Last November, financial markets worldwide braced themselves as Donald Trump barged his way into the Oval Office, using not much more than braggadocious remarks and a deep wallet. Despite the initial 7% drop in US equities, things picked up as Mr. Trump introduced his promised measures. Now though, nearly one year in, how are the markets and economy reacting to Trump’s business approach to running a country?
Let’s begin with the Federal Budget, which currently stands at a deficit of 4.5%. As a self-proclaimed ‘VERY successful businessman’, he should know that this deficit hardly seems sustainable. The forecasts are even more dire, with the deficit expected to increase to above 7% by 2020. In comparison to Obama, Trump’s budget deficit stands at 33.7% higher. How could Trump manage to get it so wrong amidst a strong, stable US economic backdrop? Perhaps electing a business tycoon to the White House wasn’t such a good idea.
Moving on to his trade policies, which have been mired in controversy since his run for President, we find more evidence that implies markets’ dislike of ‘The Donald’ approach. His initial tariffs of 25% on $50 billion worth of Chinese imports seemed harsh enough, but he recently proposed a further tariff on the remaining imports, valued at some $257 billion. China retaliated to the first batch of tariffs by imposing tariffs of its own on US imports. On 30 October, when news of these tariffs broke, the Dow Jones Industrial Average fell over 100 points at the mere inclination at a trade barrier; how the markets will react if they come in place will be much more consequential. This can already be seen in the US soybean exports to China, or rather, the lack thereof. This once booming US export, worth over $11 billion and the third largest US export to China, has been almost completely erased since Trump arrived on the scene. China simply swapped from US imports to Brazilian and Argentinian ones, leaving Trump chasing his tail.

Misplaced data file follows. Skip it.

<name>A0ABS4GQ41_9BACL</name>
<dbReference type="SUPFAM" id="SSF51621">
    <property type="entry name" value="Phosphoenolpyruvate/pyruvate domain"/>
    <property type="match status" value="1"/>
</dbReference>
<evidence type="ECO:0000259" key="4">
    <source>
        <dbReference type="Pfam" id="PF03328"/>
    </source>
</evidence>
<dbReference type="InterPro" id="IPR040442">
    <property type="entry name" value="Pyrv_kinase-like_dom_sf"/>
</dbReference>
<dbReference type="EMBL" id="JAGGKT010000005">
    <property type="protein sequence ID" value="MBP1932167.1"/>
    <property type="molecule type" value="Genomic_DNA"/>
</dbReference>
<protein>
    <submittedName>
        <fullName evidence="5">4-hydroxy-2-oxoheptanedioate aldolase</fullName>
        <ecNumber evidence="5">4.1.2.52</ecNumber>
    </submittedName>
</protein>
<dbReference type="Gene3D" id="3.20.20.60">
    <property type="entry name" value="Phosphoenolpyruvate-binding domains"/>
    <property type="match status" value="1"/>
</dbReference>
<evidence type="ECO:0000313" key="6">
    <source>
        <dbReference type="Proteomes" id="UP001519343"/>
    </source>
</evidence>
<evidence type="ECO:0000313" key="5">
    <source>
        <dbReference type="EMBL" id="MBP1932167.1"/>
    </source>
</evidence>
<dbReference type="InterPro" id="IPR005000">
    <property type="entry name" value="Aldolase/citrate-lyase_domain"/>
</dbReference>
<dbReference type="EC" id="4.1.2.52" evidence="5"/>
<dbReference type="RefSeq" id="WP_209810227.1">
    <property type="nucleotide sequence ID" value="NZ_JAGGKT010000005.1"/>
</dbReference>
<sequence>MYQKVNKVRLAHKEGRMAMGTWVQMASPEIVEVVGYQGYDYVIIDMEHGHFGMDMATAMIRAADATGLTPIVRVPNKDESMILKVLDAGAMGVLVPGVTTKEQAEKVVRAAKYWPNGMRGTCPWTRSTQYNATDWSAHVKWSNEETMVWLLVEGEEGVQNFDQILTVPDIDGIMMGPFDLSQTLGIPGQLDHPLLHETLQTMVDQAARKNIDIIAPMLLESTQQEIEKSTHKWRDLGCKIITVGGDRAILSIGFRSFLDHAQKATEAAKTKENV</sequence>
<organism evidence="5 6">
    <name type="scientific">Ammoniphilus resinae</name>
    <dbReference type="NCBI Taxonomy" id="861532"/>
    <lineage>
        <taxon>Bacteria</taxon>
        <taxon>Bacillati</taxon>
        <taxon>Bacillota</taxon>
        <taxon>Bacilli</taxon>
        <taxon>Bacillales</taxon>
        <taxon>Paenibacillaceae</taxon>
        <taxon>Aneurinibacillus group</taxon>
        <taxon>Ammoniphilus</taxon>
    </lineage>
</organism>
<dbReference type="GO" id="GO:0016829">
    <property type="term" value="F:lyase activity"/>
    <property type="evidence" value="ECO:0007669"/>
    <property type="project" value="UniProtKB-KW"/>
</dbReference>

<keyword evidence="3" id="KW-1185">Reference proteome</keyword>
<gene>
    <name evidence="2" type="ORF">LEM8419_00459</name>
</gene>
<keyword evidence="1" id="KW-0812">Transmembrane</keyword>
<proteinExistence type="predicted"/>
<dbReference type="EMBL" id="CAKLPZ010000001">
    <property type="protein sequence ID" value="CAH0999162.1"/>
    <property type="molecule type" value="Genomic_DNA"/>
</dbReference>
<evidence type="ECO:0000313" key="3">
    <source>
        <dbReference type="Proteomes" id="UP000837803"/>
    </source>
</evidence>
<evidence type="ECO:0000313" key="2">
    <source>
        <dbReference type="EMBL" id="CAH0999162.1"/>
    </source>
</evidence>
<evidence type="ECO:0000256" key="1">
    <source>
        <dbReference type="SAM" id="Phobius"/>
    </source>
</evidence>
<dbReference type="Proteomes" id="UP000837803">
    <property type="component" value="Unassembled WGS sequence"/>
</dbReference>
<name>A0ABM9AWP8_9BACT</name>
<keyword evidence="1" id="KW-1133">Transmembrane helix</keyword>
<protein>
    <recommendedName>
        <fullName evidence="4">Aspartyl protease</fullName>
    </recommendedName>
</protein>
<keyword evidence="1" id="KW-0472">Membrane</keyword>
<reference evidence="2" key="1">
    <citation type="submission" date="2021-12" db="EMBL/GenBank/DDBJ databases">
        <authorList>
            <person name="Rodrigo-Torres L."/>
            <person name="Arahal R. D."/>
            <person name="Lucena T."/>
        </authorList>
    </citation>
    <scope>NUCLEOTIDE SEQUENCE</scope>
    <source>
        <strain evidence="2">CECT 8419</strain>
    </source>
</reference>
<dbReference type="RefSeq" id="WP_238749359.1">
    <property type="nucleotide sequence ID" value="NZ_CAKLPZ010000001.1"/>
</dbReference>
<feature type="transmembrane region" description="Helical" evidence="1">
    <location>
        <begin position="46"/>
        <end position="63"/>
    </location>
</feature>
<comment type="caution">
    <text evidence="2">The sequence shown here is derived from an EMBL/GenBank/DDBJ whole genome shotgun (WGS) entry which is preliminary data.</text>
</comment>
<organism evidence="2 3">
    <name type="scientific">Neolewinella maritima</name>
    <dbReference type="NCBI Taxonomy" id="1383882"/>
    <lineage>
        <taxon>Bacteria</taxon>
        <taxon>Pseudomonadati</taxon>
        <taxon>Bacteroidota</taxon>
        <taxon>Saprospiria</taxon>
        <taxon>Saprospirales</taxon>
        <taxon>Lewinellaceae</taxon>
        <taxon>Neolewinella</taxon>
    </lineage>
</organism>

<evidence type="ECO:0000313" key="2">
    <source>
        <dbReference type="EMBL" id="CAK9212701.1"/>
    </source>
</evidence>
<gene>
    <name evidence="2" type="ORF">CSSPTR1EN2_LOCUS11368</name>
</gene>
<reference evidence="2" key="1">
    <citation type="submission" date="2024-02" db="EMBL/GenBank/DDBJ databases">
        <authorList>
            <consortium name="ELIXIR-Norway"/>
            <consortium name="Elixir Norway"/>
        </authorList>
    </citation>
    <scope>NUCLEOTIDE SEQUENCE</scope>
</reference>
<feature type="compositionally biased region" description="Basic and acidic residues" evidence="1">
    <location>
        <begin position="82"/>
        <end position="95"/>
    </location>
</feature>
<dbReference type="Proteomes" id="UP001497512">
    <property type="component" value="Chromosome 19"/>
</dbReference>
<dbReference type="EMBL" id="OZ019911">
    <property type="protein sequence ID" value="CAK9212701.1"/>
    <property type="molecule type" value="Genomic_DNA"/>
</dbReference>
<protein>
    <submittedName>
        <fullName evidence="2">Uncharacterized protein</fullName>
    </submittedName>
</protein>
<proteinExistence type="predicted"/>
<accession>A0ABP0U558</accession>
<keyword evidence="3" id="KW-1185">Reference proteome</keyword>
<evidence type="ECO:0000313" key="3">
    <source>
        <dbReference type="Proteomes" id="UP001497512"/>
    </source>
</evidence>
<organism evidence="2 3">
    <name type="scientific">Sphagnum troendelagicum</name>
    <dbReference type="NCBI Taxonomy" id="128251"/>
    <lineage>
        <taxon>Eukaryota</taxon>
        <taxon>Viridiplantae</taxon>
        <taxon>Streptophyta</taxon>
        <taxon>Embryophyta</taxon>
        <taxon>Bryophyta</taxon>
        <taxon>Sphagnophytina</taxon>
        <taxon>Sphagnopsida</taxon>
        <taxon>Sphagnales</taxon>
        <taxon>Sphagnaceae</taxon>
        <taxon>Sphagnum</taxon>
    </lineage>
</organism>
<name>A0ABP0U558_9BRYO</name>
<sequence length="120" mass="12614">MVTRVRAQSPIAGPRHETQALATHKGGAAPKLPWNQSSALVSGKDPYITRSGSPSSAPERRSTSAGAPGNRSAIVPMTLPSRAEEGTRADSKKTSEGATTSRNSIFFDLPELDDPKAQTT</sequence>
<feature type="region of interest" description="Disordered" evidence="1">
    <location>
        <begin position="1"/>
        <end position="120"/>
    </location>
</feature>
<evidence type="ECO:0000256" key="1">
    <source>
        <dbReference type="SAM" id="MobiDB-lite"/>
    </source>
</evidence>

Lastly, let’s examine Fed rates. With Trump initially accepting expert advice, rate changes were minor and stable. Now that interest rates are being raised, something Trump once supported, he has become critical. This confusion and uncertainty are harming the US stock markets, sending investors scattering. Perhaps Trump has come to the realisation that higher interest rates will harm his property empire, and is now using his position to put in place measures that will make his business interests more profitable once he is no longer President.
Why is this trend of business officials migrating into politics gaining speed? We see Minister of Finance Paschal Donohoe doing a fantastic job on the 2019 Budget, all with only €800 million to play with. Meanwhile, the UK is facing Brexit, yet still, manage to have a budget surplus of £2bn. Let’s leave the politics to the politicians for a while, shall we? That seems to be working just fine.
By Alex Lohier – Law Writer